Working paper Open Access
The objective of this work is to answer the question whether an AI can be considered an inventor, as can a human, through a methodological approach which analyses different documents that are mostly secondary sources, but also case-law and legislation. The answer is negative: there is no such thing as a new concept of AI inventorship for now.
In particular, although there have been attempts by some authors - defined as the “classic literature” - to consider AI as creative and thus capable of generating inventions (the so-called “AI-generated” inventions), a more careful “technical” literature states that AI systems operate through a different intelligence than the human one, and this philosophical difference can be practically envisaged not only in the current case-law of the EPO, but also in the way machines operate in our reality. Indeed, the computational problem solving mechanism requires the human contribution, especially in the phases of abstraction/modelling, defining an algorithm and programming. Therefore, even the most sophisticated soft-computing methods, such as ANNs and EAs, cannot be considered autonomous.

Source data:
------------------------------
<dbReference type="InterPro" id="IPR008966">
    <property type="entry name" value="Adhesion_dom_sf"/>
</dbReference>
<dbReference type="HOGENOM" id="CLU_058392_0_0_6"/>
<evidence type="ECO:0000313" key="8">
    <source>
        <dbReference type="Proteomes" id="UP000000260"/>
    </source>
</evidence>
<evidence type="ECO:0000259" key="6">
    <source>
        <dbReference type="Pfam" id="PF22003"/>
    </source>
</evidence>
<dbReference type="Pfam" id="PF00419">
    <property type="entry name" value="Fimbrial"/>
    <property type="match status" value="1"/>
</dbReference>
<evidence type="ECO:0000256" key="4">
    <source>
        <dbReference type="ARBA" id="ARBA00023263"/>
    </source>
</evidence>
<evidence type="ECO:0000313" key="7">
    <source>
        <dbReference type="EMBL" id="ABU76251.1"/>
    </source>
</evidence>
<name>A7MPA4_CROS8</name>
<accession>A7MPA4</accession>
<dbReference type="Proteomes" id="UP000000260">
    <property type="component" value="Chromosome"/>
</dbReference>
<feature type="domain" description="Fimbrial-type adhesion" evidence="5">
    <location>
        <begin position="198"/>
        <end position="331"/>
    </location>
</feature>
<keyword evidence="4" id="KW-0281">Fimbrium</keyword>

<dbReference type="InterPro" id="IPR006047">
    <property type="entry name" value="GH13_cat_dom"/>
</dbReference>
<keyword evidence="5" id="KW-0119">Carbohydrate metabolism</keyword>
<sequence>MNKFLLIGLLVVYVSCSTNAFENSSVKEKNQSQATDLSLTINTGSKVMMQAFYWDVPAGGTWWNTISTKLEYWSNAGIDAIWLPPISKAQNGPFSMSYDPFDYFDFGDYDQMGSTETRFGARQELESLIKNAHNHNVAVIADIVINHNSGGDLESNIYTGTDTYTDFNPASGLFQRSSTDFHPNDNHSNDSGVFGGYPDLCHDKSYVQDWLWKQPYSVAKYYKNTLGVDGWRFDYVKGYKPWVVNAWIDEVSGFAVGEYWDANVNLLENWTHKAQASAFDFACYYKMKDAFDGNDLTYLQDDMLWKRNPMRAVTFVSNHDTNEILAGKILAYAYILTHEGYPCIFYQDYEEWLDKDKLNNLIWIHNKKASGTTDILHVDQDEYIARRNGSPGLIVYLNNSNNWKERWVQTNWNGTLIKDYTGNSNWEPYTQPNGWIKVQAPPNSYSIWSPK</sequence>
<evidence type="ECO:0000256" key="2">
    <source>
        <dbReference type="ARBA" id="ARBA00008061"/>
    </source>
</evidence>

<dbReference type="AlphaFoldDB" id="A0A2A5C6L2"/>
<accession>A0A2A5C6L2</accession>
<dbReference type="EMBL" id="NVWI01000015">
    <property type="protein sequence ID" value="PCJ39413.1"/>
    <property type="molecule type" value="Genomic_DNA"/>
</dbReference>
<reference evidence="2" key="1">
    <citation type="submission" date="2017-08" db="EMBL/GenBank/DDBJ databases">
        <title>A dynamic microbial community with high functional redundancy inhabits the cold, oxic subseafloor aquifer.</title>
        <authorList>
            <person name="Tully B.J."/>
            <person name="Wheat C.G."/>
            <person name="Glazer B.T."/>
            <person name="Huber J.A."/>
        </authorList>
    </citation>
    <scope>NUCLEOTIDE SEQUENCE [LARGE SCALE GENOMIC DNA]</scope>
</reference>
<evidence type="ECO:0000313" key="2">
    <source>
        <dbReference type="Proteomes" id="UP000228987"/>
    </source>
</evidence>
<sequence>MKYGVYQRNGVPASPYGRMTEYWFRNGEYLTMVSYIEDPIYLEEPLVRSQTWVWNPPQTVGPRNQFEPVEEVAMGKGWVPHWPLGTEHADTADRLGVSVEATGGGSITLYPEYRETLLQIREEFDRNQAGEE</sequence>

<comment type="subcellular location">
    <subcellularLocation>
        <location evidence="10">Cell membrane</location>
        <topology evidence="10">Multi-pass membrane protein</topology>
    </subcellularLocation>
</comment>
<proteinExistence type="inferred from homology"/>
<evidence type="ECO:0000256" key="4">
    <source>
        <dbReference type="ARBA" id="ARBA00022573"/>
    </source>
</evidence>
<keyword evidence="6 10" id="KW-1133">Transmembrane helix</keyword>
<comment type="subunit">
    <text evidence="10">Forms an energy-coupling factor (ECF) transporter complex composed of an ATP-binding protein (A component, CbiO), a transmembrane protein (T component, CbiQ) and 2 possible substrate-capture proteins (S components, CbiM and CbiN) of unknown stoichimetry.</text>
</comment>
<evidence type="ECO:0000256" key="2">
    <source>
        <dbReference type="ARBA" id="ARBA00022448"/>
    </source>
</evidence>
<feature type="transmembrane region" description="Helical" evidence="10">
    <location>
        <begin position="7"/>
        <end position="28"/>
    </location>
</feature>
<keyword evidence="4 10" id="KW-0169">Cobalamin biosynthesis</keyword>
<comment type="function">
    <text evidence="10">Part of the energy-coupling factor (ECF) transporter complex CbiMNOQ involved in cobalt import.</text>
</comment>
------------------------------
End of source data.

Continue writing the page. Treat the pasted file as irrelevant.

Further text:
However, this work will not completely underestimate the possibility that in the future there could be something such as an AI inventorship. Unfortunately, not only the very important incentive justification but also other classic IP theories (fairness, personality, and culture) would not be compatible with this hypothetical AI inventorship. As a consequence, the current patent system should be reformed through the implementation of a tailoring approach. The problem is that, in order to do so, legislators and judges should be aware of the optimal patent strength of each industry. However, the information about R&D costs, risk of failure, and level of innovation, is very difficult to obtain. Given this impossibility to reform the patent system, other ways through which AI inventorship can be protected will be mentioned.
This working paper is a part of the "Outstanding LLM Dissertations 2021".